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Pat Bertram is the author of the suspense novels Light Bringer, More Deaths Than One, A Spark of Heavenly Fire, and Daughter Am I. Bertram is also the author of Grief: The Great Yearning, “an exquisite book, wrenching to read, and at the same time full of profound truths.” Follow Pat on Google+. Like Pat on Facebook.

Today I Will Be . . .

I’ve gotten in the habit of posting a daily resolution on Facebook, which has been a good discipline for me. I spend a minute or so thinking about what challenges I will be facing that day, and then I post the appropriate resolution. For example, today I will need to have more generosity of spirit to get through a trying situation, so the resolution I just posted says: Today I will be . . . munificent. Yesterday I had to write a chapter for Rubicon Ranch, the online collaborative serial I’m writing with other Second Wind authors, so I posted the resolution: Today I will be . . . creative. Other days I have resolved to be bold or diligent or grateful or (just for fun) enigmatic.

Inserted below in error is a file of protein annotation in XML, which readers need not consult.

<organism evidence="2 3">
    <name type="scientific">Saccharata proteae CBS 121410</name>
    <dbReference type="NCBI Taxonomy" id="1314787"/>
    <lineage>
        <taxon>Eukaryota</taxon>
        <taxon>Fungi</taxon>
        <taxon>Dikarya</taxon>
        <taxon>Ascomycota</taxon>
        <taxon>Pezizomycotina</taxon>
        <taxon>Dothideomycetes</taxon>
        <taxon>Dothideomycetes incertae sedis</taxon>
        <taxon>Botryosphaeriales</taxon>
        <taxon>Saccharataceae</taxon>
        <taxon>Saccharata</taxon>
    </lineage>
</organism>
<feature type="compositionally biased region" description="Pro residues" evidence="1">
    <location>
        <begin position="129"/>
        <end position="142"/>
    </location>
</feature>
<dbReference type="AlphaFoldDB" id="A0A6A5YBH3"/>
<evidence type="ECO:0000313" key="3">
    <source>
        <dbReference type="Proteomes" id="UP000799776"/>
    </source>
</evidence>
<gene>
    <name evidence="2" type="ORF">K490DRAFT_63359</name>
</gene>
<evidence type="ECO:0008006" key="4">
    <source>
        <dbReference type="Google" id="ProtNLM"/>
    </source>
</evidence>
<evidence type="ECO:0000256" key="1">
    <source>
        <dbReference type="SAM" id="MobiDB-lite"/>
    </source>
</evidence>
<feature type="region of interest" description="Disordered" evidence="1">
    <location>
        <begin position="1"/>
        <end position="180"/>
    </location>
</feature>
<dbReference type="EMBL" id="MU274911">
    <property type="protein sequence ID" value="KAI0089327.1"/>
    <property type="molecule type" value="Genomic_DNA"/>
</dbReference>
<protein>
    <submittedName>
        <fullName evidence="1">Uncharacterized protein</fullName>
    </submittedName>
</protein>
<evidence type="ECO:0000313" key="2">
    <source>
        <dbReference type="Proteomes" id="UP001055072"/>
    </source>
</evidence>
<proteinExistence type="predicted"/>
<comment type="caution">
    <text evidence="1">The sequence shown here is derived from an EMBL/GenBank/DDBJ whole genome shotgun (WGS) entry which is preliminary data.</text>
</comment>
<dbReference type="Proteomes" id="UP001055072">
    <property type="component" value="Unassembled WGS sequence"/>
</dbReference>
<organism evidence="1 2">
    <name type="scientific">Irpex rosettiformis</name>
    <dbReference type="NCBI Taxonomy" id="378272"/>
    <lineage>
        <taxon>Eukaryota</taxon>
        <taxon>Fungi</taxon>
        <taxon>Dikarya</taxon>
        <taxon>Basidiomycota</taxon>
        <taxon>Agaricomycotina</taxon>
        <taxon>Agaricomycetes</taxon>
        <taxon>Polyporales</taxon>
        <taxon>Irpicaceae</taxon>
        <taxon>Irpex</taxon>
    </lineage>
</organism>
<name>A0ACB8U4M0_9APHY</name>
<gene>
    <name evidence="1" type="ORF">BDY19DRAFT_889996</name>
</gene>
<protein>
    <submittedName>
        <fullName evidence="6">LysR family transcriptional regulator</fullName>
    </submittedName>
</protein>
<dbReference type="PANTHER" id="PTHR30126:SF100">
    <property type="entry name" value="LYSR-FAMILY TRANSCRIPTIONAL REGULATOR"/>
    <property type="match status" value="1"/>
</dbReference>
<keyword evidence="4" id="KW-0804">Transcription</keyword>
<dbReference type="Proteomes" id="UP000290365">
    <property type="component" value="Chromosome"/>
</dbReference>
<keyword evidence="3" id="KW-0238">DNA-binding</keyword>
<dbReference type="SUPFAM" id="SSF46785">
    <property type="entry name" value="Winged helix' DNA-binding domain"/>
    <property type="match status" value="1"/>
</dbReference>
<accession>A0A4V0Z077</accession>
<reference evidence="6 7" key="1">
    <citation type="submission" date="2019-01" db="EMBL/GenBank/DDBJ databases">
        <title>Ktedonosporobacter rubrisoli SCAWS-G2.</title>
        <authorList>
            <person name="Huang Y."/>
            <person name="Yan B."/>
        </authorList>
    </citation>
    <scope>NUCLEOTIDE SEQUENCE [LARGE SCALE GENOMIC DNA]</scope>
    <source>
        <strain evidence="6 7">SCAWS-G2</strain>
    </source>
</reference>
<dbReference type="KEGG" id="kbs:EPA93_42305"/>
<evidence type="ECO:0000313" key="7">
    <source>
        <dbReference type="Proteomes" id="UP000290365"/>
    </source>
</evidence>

In fact, I even use an all-purpose resolution, a bit of word art I created, for my Facebook profile:

Today I will be . . .

I don’t know if these public daily resolutions make a difference because obviously I don’t know what my day would have been like without them, but I like posting the resolutions. It makes me appreciative of the day despite any challenges or hardships that I am facing, Makes it seem as if with a bit of a boost, I can surmount all problems or at least accept them. So although I already posted a resolution for today on Facebook, I am posting a special one here:

Today I will be . . . appreciative.

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Pat Bertram is the author of the suspense novels Light Bringer, More Deaths Than One, A Spark of Heavenly Fire, and Daughter Am I. Bertram is also the author of Grief: The Great Yearning, “an exquisite book, wrenching to read, and at the same time full of profound truths.” Connect with Pat on Google+. Like Pat on Facebook.